I have a string that needs to be exposed and editable, it's a cstring (<typedef> const char* name, to be exact).
Why do you need something that is a constant and editable? Can you not change the typedef because it is part of a shared object? Also, I don't have my Ansi-C manual handy but iirc a const pointer isn't the same thing as a normal constant. You need to check.
What do you mean by "exposed"?
BTW, creating a typedef called cstring is a bit dangerous. Most people consider a cstring to be a char in C. The point of using a typedef is to make the type definition more refined. For example, if I'm representing playing cards using an int value and a hand as an array of five ints, I would want to create Card and Hand typedefs. Creating a cstring typedef doesn't really do a whole lot especially when it isn't what most people consider to be a cstring.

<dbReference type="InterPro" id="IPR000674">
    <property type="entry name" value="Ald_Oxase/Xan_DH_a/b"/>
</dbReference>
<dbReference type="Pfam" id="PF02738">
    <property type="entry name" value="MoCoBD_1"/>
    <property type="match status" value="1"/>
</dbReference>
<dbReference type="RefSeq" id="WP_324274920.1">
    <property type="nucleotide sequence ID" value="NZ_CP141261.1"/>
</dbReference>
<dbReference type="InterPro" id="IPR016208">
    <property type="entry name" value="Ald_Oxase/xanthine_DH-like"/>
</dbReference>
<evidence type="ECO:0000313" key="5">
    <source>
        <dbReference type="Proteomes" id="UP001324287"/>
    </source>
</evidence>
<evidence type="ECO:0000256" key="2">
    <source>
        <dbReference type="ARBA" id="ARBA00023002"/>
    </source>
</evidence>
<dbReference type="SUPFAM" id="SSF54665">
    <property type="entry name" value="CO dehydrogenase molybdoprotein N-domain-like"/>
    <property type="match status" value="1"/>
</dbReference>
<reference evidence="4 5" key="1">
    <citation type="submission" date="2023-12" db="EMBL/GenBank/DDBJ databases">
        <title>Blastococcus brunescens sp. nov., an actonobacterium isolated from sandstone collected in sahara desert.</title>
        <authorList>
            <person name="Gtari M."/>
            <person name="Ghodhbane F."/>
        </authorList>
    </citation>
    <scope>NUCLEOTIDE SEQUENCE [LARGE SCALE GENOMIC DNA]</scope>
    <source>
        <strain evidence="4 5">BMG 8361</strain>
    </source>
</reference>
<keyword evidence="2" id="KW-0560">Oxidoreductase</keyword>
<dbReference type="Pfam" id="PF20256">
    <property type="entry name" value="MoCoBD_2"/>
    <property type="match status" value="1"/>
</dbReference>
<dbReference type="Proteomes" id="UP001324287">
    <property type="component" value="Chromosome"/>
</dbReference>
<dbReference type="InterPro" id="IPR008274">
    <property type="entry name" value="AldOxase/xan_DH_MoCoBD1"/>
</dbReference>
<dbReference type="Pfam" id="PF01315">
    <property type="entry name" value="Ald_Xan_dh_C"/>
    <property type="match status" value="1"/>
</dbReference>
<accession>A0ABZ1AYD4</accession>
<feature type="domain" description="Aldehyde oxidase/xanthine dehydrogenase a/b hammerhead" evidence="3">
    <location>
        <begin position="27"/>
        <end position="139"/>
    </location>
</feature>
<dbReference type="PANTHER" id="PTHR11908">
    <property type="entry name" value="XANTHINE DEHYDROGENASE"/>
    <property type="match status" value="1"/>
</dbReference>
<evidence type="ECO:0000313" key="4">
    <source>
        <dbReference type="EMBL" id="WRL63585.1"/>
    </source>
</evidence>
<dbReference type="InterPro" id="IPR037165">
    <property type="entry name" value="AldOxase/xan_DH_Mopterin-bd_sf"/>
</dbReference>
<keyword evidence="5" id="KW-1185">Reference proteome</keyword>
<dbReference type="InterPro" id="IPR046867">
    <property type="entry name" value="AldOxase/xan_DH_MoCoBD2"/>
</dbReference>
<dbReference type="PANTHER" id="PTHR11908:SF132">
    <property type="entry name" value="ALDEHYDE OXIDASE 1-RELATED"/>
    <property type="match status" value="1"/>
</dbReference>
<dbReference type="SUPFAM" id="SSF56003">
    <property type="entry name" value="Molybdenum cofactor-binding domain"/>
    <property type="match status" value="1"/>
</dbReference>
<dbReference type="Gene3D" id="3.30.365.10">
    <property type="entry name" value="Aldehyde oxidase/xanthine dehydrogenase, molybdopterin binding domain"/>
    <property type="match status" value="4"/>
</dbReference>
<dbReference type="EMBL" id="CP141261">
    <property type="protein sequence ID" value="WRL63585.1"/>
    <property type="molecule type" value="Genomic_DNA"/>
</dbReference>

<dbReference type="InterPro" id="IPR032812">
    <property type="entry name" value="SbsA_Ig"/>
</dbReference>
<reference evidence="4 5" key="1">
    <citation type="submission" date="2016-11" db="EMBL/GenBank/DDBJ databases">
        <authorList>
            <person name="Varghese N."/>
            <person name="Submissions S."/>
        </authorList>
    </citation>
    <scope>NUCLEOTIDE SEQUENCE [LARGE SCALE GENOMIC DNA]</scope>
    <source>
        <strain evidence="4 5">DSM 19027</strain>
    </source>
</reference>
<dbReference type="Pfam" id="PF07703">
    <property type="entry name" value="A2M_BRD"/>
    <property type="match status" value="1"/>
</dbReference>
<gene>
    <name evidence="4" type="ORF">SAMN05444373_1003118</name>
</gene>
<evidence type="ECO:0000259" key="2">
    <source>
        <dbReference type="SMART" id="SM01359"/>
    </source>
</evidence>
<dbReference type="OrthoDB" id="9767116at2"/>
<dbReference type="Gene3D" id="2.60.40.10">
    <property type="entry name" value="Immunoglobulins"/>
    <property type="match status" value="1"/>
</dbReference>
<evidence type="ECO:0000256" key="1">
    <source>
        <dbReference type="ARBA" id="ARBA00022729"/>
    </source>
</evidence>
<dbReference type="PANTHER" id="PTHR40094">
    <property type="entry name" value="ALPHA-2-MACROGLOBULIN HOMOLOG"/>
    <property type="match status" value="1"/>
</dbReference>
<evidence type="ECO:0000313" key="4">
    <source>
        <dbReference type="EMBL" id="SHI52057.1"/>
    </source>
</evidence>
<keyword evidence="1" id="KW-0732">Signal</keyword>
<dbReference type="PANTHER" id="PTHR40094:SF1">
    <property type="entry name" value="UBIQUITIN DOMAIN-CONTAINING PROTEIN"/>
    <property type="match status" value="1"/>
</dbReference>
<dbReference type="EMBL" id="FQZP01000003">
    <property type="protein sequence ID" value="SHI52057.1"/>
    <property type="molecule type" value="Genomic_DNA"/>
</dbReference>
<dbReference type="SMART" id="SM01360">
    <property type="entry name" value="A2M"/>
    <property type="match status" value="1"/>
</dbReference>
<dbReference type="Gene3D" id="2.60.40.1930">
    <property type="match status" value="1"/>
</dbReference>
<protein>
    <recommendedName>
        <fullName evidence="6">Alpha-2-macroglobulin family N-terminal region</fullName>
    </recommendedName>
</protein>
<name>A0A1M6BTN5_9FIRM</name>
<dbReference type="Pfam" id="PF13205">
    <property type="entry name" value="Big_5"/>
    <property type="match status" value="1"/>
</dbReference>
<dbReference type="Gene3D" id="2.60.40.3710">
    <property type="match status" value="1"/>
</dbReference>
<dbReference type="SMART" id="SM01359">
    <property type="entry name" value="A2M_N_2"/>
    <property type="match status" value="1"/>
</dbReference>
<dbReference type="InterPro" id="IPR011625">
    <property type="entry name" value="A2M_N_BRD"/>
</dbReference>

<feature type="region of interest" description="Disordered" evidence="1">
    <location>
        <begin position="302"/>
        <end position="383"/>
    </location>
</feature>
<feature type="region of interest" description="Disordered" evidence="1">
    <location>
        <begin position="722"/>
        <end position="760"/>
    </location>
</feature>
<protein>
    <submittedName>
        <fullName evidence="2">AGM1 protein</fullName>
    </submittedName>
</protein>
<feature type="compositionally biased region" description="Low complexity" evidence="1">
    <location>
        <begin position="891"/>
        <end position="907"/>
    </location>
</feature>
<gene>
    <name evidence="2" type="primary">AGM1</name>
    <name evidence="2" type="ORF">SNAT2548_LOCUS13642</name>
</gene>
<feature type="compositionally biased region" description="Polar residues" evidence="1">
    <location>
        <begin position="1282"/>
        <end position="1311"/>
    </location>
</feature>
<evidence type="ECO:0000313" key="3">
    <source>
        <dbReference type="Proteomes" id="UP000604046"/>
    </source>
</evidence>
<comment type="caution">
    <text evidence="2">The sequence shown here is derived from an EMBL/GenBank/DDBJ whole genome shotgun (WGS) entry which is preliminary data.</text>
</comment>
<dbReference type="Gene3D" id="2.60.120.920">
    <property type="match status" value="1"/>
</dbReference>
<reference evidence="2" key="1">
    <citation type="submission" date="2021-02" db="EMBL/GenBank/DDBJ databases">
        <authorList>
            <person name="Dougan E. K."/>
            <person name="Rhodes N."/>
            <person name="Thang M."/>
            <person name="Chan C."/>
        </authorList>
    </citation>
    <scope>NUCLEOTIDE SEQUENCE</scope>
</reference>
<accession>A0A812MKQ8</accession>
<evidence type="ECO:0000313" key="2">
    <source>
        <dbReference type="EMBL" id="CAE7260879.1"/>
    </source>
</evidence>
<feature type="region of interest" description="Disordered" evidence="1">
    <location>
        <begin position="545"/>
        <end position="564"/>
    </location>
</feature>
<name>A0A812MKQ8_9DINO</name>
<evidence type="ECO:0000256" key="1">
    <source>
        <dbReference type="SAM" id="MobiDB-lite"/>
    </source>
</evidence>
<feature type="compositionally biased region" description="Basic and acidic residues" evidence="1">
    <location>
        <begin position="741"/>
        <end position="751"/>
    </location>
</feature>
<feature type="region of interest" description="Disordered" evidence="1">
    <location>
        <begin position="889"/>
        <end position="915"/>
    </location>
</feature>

I'm posting here because all of my attempts have failed, but here's the twist: it has to stay as said cstring. Should I make a pointer to a &name?
Can you provide a snippet of the code? I'm having trouble imaging where things are going wrong. Is it when you call a function expecting a cstring? That doesn't seem likely. How about returning one? Why use one? etc.